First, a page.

Wikipedia

R v Swain

R v Swain
Supreme Court of Canada
Hearing: February 19, 1990

Judgment: May 2, 1991
Full case name Owen Lloyd Swain v Her Majesty The Queen
Citations [1991] 1 S.C.R. 933
Docket No. 19758
Prior history Judgment for the Crown in the Court of Appeal for Ontario
Ruling Appeal allowed and proceedings stayed.
Holding
1) The common law rule allowing the Crown to enter evidence of the accused's insanity over the accused's wishes is unconstitutional. Instead, the Crown must wait until an accused person is found guilty by the trier of fact before raising evidence of insanity over the accused's objections.

2) The automatic detention of people found not guilty by reason of insanity is unconstitutional.
Court Membership
Chief Justice:Antonio Lamer

Puisne Justices:Bertha Wilson, Gérard La Forest, Claire L'Heureux-Dubé, John Sopinka, Charles Gonthier, Peter Cory, Beverley McLachlin, William Stevenson
Reasons given
Majority Lamer C.J., joined by Sopinka and Cory JJ.
Concurrence Gonthier J., joined by La Forest J.
Concurrence Wilson J.
Dissent L'Heureux‑Dubé J.
McLachlin and Stevenson JJ. took no part in the consideration or decision of the case.

R v Swain, [1991] 1 S.C.R. 933 is a leading constitutional decision of the Supreme Court of Canada on certain rights of the mentally ill in their criminal defence. The case concerned a constitutional challenge of the common law rule permitting the Crown to adduce evidence of an accused's insanity and section 542(2) of the Criminal Code, which allowed for the indeterminate detention of an accused who is found not guilty by reason of "insanity".[1] The Court held that both the common law rule and the Code provision were unconstitutional. As a result, the Court created a new common law rule that was constitutional, and Parliament created new laws of what to do with individuals who were found not criminally responsible by reason of a mental disorder. The parties to the case were the appellant, Swain, the respondent, the Crown, and the following interveners: the Attorney General of Canada, the Lieutenant Governor's Board of Review of Ontario, the Canadian Disability Rights Council, the Canadian Mental Health Association, and the Canadian Association for Community Living.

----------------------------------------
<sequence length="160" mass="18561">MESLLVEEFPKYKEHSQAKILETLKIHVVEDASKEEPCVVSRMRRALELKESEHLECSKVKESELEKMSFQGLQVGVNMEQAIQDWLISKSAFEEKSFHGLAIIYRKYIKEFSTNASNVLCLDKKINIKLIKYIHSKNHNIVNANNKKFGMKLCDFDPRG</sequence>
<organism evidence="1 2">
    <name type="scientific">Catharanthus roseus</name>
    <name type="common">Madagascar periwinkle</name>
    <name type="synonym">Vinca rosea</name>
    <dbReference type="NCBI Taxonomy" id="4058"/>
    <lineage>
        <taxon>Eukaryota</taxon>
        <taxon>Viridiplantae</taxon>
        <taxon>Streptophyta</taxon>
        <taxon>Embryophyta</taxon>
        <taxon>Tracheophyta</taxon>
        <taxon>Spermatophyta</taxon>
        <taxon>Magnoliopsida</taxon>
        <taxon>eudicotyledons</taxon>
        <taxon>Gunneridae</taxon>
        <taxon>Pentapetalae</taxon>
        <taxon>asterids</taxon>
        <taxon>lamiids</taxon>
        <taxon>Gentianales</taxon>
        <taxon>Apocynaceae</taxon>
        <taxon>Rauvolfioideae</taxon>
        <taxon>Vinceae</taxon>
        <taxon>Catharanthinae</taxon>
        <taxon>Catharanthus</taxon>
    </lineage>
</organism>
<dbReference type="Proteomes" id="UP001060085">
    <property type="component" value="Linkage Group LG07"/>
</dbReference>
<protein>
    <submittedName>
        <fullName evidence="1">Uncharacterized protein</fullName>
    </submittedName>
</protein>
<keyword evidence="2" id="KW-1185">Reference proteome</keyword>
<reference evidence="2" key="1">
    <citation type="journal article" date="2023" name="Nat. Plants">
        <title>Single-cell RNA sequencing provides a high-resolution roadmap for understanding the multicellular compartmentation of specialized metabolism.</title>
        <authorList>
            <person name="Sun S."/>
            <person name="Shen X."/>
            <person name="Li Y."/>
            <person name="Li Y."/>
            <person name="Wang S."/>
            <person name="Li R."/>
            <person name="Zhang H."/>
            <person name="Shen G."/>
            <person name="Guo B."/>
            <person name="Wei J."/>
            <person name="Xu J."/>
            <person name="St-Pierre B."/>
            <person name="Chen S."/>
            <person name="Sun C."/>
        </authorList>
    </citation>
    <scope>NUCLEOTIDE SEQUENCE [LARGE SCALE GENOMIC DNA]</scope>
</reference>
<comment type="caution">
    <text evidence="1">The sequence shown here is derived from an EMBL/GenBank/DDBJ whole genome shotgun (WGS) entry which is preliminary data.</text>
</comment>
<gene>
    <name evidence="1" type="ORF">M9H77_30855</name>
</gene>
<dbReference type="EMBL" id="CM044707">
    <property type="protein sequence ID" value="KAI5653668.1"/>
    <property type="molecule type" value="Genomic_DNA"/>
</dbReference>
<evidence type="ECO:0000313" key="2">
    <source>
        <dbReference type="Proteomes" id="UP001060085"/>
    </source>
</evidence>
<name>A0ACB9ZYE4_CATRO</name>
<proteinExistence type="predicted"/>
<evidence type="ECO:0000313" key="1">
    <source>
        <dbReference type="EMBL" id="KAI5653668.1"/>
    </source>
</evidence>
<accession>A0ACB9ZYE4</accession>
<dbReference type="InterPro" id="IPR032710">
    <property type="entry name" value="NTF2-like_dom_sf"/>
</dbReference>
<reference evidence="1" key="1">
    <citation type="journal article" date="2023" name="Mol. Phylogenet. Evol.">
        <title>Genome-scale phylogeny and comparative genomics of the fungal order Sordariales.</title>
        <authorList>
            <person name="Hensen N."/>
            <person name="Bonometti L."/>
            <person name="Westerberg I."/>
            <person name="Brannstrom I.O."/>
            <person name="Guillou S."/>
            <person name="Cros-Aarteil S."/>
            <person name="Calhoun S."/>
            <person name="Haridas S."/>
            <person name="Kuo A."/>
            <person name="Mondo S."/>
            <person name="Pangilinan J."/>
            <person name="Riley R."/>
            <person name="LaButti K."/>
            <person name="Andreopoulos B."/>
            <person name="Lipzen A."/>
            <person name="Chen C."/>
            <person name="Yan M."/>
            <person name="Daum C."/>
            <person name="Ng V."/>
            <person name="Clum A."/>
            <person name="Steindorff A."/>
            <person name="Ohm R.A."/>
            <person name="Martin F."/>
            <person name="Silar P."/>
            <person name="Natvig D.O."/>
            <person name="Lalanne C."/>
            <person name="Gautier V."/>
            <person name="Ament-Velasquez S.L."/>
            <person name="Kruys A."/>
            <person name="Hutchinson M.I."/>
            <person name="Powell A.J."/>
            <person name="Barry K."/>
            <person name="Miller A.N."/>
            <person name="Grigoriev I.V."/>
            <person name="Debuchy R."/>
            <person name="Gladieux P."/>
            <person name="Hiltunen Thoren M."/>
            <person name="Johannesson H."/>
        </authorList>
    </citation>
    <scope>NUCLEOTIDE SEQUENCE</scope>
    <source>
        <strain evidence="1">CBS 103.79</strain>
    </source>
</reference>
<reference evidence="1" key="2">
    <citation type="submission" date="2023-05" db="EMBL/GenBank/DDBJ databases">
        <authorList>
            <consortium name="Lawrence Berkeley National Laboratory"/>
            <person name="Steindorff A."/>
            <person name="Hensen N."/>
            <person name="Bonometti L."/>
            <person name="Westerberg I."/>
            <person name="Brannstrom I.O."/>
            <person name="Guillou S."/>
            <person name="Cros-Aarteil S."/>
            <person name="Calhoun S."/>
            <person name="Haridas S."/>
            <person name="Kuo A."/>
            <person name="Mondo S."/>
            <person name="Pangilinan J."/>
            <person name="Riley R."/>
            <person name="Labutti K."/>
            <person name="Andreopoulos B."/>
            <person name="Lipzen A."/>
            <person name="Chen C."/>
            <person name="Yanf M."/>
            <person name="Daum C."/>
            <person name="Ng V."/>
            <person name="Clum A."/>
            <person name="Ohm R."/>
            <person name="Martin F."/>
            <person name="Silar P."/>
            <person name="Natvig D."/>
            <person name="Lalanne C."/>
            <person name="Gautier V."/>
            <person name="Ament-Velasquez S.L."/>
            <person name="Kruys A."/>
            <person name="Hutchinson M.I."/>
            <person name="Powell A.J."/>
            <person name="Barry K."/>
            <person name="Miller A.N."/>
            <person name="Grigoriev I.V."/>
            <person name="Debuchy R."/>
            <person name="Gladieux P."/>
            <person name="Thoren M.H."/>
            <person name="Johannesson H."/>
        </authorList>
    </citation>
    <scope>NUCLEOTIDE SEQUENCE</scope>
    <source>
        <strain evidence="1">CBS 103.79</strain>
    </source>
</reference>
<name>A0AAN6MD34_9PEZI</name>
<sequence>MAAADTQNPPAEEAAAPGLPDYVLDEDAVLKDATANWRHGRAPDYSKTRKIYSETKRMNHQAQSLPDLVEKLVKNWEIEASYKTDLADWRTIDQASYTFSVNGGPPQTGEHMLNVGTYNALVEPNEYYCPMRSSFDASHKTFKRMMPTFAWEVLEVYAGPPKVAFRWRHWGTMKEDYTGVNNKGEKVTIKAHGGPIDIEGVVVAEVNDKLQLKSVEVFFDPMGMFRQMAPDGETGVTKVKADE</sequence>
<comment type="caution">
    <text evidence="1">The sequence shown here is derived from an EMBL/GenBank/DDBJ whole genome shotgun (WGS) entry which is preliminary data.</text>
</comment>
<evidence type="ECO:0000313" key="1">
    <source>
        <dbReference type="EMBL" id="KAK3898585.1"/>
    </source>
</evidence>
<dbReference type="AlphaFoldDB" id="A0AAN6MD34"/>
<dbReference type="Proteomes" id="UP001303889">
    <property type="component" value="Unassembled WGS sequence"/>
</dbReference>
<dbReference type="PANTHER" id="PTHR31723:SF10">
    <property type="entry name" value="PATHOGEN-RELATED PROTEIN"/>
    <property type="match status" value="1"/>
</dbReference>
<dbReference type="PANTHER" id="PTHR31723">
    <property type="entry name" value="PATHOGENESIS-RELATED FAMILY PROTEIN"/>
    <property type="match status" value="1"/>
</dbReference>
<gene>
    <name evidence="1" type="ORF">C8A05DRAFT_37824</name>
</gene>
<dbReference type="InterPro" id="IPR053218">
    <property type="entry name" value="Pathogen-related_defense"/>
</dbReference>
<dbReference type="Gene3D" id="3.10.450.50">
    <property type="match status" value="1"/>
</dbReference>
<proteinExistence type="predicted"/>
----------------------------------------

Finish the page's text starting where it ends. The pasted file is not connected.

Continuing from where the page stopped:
Background [ edit ]

In October 1983, Owen Swain was arrested for attacking his wife and children in a bizarre manner, and was charged with assault and aggravated assault. Later at the trial for the charges, Swain's wife testified that Swain was "fighting the air" and talking about spirits. Swain testified that at the time of the incident, he believed that his wife and children were being attacked by devils, and that he had to protect them.

On November 1, 1983, Swain was transferred from jail to a mental health centre, where he was observed to be acting in a bizarre manner. He was prescribed with antipsychotic medications, and his condition improved rapidly. Swain was granted bail, released into the community, and continued to take his medication and see a psychiatrist. Swain remained out of custody until the conclusion of his trial.

Trial [ edit ]

Swain's trial took place on May 3, 1985 in the District Court of Ontario (which later became part of what is now known as the Ontario Superior Court of Justice).

Applying the appropriate common law rule at the time, the court allowed the Crown to adduce evidence of Swain's insanity at the time of the alleged offence, over defence counsel's objections. At the end of the trial, Swain was found not guilty by reason of insanity.

As a result of the court's finding, the Criminal Code at the time required that the person be held in custody until the Lieutenant Governor of the Province (i.e. the executive branch of the provincial government) decides to release him.

Defence counsel challenged the constitutionality of that provision, on the basis that it violated the Canadian Charter of Rights and Freedoms. On June 10, 1985, the trial judge found that the provisions were constitutional, and ordered that Swain be detained until the Lieutenant Governor's wishes were known.

Subsequent detention [ edit ]

Swain immediately filed for an appeal to the Court of Appeal for Ontario, and applied for bail pending appeal. The appeal judge hearing the bail application adjourned the application to permit an early hearing by the committee that advises the Lieutenant Governor concerning the detention of individuals found not guilty by reasons of insanity (the Advisory Review Board).

On June 12, 1985, the Lieutenant Governor issued a warrant further detaining Swain to be held in safe custody in a mental health hospital for assessment, and to report to the Advisory Review Board in 30 days. Neither Swain nor his counsel were notified about the decision, or given an opportunity to make submissions.

The review hearing was held on July 26, 1985, which Swain and his counsel were present at. On August 6, 1985, the Board advised that Swain be held in safe custody in a mental health centre, and that the director of the centre have discretion to allow Swain to re-enter the community with conditions regarding supervision and follow-up treatment. The recommendation was not initially released to Swain or his counsel.